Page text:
As the controversy has grown about waterboarding and other “enhanced interrogation” techniques used with suspected terrorists at Guantanamo Bay and other secret prisons around the world, the role of psychologists in these practices has also become the focus of intense debate. At its annual convention this summer in San Francisco, the American Psychological Association (APA) specifically proscribed its members from assisting directly in more than 20 kinds of interrogation procedures, including those involving prolonged isolation, sensory deprivation, and sensory assaults. It also reaffirmed the duty of psychologists at these facilities to report any abuses they witness and threatened sanctions against psychologists who fail to do so. Nevertheless many critics continue to insist that APA hasn’t gone far enough.

Specifically they’ve urged the APA to follow the lead of the American Psychiatric and American Medical associations, which have forbidden their members from associating even indirectly in the enhanced interrogations of suspected terrorists. Among the most recent higher-profile protestors of the APA’s policies are psychologist and bestselling author Mary Pipher, who’s returned her 2006 APA Presidential Citation. Marybeth Shinn, past president of two APA divisions, and Uwe Jacobs, clinical director of Survivors International, have publicly resigned from the organization. In addition, six college and university psychology departments have formally called for the APA to strengthen its prohibition, and more than 220 members of the organization have pledged to withhold their dues in protest. These protests have been accompanied by a wave of negative media coverage, including articles in Harpers, the Chronicle of Higher Education, Inside Higher Education, the New Scientist, and the online version of Newsweek.

The APA continues to insist that psychologists can play a vital role in helping interrogators control their excesses. Without psychologists to report abuses, the organization maintains, the detainees would truly be left alone, subject to their interrogators’ frustration and sadism.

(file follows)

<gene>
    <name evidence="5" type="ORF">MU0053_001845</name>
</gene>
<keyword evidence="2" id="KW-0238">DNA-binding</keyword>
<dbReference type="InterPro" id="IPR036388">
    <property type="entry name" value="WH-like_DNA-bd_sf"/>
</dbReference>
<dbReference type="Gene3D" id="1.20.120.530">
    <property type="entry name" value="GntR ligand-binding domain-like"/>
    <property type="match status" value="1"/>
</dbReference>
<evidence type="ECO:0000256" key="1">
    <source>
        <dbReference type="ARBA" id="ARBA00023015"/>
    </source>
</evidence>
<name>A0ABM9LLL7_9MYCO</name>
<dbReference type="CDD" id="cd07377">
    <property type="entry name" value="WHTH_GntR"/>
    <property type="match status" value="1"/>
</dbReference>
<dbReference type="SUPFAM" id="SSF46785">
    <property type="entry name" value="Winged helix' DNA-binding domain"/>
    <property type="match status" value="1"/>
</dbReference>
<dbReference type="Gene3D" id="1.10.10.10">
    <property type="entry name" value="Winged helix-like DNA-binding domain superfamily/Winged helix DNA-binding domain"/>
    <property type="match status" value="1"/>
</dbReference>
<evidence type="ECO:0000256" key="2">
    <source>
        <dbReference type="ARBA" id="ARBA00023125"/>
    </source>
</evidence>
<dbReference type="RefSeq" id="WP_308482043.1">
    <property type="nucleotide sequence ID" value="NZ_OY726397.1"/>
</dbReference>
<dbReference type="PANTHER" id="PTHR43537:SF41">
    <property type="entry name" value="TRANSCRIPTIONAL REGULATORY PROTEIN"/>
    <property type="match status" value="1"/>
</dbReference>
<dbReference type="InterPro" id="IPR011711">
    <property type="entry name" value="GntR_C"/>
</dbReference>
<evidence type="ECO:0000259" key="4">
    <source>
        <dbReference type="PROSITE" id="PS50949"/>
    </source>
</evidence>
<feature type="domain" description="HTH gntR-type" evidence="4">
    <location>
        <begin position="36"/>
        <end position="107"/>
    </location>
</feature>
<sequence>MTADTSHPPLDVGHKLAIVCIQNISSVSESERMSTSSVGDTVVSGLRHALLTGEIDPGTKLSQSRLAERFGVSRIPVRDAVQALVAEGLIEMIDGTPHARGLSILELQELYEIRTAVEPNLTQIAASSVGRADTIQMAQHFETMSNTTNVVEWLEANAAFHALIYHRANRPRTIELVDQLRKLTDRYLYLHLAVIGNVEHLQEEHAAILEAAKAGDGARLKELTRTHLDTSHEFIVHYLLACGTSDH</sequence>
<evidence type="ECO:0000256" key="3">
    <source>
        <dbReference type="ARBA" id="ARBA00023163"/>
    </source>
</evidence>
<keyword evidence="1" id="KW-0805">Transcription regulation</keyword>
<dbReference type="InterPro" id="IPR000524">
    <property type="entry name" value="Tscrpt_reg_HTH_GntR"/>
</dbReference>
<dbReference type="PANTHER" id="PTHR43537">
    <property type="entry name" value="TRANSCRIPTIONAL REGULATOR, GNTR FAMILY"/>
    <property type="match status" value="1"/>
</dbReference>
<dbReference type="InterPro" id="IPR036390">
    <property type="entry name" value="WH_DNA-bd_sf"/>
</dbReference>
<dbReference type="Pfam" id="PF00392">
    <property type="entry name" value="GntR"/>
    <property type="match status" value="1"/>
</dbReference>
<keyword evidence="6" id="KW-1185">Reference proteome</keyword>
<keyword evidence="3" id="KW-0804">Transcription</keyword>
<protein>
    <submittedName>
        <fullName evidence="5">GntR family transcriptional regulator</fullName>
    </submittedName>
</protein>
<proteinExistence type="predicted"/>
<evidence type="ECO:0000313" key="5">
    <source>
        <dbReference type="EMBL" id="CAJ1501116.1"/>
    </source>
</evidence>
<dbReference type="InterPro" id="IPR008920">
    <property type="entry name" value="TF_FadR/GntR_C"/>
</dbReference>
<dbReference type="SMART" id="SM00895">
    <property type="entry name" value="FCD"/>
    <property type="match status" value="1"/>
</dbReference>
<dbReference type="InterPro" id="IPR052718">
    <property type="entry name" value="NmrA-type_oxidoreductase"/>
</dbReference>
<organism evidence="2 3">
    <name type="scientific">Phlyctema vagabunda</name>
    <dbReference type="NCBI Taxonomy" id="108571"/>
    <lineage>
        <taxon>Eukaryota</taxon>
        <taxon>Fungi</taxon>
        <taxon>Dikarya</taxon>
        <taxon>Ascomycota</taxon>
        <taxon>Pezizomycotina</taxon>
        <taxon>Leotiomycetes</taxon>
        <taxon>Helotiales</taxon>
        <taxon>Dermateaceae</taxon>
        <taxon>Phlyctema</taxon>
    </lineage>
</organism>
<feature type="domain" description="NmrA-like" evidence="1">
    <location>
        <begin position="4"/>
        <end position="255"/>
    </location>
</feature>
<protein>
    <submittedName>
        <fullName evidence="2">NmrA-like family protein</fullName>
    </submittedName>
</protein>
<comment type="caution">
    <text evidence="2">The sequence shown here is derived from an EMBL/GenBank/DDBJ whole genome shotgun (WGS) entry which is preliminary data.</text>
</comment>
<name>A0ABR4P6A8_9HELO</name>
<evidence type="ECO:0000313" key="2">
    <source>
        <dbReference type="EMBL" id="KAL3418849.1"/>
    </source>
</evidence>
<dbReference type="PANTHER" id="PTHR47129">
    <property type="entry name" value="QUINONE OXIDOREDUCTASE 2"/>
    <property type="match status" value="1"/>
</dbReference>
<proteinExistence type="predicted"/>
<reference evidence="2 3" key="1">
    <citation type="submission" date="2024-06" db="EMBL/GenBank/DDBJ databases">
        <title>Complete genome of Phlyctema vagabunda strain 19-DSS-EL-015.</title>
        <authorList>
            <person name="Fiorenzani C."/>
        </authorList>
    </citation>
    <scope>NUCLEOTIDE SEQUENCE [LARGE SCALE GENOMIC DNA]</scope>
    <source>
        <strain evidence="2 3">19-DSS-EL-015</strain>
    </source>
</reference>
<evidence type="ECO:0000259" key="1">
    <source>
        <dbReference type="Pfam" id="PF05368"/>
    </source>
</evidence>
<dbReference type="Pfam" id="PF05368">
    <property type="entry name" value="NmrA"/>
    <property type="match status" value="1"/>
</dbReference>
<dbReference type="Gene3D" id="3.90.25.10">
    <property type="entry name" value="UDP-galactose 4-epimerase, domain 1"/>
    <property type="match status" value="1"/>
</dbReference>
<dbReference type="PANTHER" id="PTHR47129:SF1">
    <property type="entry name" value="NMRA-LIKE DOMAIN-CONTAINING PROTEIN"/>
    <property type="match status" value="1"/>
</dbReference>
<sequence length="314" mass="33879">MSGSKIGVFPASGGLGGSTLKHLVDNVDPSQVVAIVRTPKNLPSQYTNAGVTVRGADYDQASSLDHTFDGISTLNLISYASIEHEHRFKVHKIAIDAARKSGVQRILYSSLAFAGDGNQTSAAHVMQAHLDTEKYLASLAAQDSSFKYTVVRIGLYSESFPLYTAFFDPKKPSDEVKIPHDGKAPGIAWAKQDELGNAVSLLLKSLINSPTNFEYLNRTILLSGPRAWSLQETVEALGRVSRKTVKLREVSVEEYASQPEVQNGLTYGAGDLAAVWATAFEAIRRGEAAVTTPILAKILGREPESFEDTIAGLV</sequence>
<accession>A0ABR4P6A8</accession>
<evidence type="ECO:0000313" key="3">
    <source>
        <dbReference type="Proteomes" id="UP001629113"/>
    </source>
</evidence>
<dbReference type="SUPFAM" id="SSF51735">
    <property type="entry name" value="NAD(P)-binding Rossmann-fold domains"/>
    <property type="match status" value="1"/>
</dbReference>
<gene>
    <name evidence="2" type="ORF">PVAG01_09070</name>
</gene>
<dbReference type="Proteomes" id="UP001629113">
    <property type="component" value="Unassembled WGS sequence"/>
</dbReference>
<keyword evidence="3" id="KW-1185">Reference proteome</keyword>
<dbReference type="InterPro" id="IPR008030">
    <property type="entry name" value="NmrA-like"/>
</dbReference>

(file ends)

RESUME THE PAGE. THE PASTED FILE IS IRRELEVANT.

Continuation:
Critics remain unconvinced. They say the APA’s position is merely a self-serving attempt to safeguard billions of dollars of contracts with the Defense Department and to protect its many members who have military ties. Even if the APA truly intends to protect detainees, they contend, for psychologists working within facilities where abuse is rampant and the entire chain of command may be complicit, their complaints will go nowhere, and they merely lend an aura of legitimacy to a system of prisons that violates international law.

This argument has been underscored by Robert J. Lifton, famous for his study of the role of doctors in Nazi Germany, who’s said, “Psychologists are meant to heal and not break down, and therefore any consulting or involvement in interrogations . . . should be prohibited by the American Psychological Association.”

Motivating Depressed Clients for Therapy

Every therapist knows that clients’ ambivalence about change is a primary obstacle to effective treatment. Now there’s increasing evidence that an approach called Motivational Interviewing (MI), can help directly address clients’ mixed feelings about being in therapy.

Originally developed for work with alcoholics, a notoriously difficult treatment population, MI incorporates old-fashioned Rogerian principles of empathic listening and genuine respect for the client’s perspective. It draws on the work of change theorists James Proschaska and Carlo DiClemente, which identifies the distinct stages ambivalent clients need to pass through to develop a more proactive engagement in therapy. Instead of emphasizing prepackaged treatment protocols, MI “rolls with clients’ resistance rather than butting up against it,” in the words of Allan Zuckoff, of the University of Pittsburgh School of Medicine.

Zuckoff and colleague Holly Swartz were especially distressed about the high numbers of depressed African American women who came to their clinic for intake sessions but never showed up for their first therapy appointment. They suspected that the therapists’ assumptions about what the clients needed and thought interfered with their ability to listen deeply to the women and draw out their commitment to treatment.

They then became interested in ethnographic interviewing (EI), a technique used by sociologists to interview people of other cultures that helps interviewers keep their own cultural biases from distorting the conversations. They wondered whether they could combine principles of EI and MI to develop an intake session that would help enhance depressed African American women’s intrinsic motivation to change.